By Jonathan Riley
Here’s a Valentine’s Day story with a twist – how to propose in the new millennium.
Darren Harvieux wanted his proposal to Jada Patey to be something special. “I didn’t want to do the fancy dinner thing. That’s not the type of people we are. When I asked her we were both wearing jeans and sweatshirts. “
The couple had been together for two years after meeting at the Relay for Life at Acadia University. Darren is from Digby and Jada is from Newfoundalnd. Last summer she was interning as a dietician in Yarmouth when Darren thought of the perfect way to ask her. “We had been geocaching together for a while. It was something we always did together. By that point we had logged something like 30 or 40 or caches.”
Confused? What is geocaching you ask? Well we covered that in last week’s Courier, but for those who missed it, here’s the quick story.
It’s like a technological version of hide and seek. One person goes out and hides a small container –anywhere: in the woods, under a park bench, or in this case, on a beach.
The hider determines the precise longitude and latitude of the hidden container using a GPS (a small handheld receiver that uses satellites to determine exact location). And then the hider logs those coordinates on the Internet for anyone to find.
The container, or cache, usually holds some small trinkets or ‘treasure’ and a log book. As people find the cache, they sign the logbook.
Darren was down to Yarmouth visiting on July 4, 2007 and Jada was working all day. Although he had been planning and thinking about it for three or four weeks, he only bought the ring that day.
He went out early and found a cache in Yarmouth known as “Down to the Sea in Ships” or GCW0VP in geocaching techy talk.
The cache was hidden on July 15, 2006 by a geocacher from Port Maitland known as “dryfly & catch.”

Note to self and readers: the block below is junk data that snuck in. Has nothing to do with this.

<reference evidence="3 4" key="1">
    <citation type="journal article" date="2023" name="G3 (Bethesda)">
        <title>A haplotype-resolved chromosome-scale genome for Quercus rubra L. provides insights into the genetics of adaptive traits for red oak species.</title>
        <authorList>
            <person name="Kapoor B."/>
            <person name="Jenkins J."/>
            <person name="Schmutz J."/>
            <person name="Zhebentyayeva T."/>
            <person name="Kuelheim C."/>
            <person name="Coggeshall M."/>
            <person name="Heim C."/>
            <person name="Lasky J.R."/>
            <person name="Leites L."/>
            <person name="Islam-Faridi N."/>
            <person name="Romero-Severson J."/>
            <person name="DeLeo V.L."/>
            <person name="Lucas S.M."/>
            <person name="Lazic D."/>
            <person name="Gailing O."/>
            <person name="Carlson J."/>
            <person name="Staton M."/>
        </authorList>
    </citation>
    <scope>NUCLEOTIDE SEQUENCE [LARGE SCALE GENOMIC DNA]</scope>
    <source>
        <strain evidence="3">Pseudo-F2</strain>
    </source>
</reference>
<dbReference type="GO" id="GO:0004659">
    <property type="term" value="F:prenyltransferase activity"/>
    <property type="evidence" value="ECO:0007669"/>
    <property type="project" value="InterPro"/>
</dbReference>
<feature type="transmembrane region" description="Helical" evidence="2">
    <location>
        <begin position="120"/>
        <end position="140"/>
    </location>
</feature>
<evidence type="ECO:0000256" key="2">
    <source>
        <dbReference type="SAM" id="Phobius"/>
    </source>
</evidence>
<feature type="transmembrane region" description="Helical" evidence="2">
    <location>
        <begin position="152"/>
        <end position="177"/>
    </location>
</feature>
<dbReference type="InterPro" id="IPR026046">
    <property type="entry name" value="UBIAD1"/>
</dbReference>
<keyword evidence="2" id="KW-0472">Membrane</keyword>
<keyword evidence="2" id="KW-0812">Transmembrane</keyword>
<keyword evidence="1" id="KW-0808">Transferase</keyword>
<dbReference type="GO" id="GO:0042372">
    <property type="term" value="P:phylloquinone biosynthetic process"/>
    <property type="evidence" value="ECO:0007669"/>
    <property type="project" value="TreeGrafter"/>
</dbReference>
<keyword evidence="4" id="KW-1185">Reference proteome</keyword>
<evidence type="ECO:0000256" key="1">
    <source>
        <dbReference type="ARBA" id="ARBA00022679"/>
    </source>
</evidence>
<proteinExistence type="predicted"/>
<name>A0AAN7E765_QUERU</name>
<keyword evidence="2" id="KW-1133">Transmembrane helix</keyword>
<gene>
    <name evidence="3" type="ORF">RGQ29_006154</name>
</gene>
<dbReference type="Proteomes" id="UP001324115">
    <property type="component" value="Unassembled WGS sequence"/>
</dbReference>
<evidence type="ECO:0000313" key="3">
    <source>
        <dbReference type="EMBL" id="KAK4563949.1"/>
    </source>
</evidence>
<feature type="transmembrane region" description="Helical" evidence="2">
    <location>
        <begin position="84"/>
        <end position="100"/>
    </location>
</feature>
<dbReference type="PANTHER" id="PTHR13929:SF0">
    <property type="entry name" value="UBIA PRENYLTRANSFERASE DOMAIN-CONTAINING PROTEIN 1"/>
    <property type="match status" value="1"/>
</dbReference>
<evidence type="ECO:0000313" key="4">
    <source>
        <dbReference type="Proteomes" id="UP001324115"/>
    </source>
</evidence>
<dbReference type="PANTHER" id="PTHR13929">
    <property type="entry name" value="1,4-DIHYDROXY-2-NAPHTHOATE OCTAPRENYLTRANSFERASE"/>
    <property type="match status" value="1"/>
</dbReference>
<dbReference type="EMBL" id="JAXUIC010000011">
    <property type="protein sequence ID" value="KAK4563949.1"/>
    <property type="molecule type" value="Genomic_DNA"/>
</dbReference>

He described the location of the cache on his cache log: “This small cache is located in Overton by a monument erected to commemorate the first Yarmouth County Ship launching in 1764. En route to the Yarmouth Lighthouse, this boasts of easy parking and a few benches on which to relax and breathe in the salt air.”
As soon as Harvieux found the cache, he knew this was the spot. “It was so peaceful there and there’s a beautiful view of the beach and the harbour. It was perfect.”
Darren took a deep breath and wrote a special note in the logbook.
After work and supper, Darren suggested they get a few geocaches while they were in the area. “I was nervous something wouldn’t work – the page would be missing or something.”
Once the couple found the cache, Darren suggested they go sit on one of the benches to open it.
He gave her the logbook to sign while he pretended to look in his backpack for an item to leave in the geocache.
Jada flipped to the last page and screamed when she saw what Darren had written earlier that day: “Jada will you marry me?”
Darren meanwhile pulled the ring from his backpack and formally proposed.
Jada accepted and the couple plan to marry on Aug. 1, 2009 near Gros Morne in Newfoundland.
Here’s an excerpt from Darren’s cache log from that day: “A memorable hunt for sure. Thanks for a hunt we will remember for a life time. Very nice view. Left a Newfoundland key chain.”
And that’s how it done these days. Happy Valentine’s Day.
A modern Valentine's Day story - a technological twist on tying the knot
The cache of a lifetime
By Jonathan Riley
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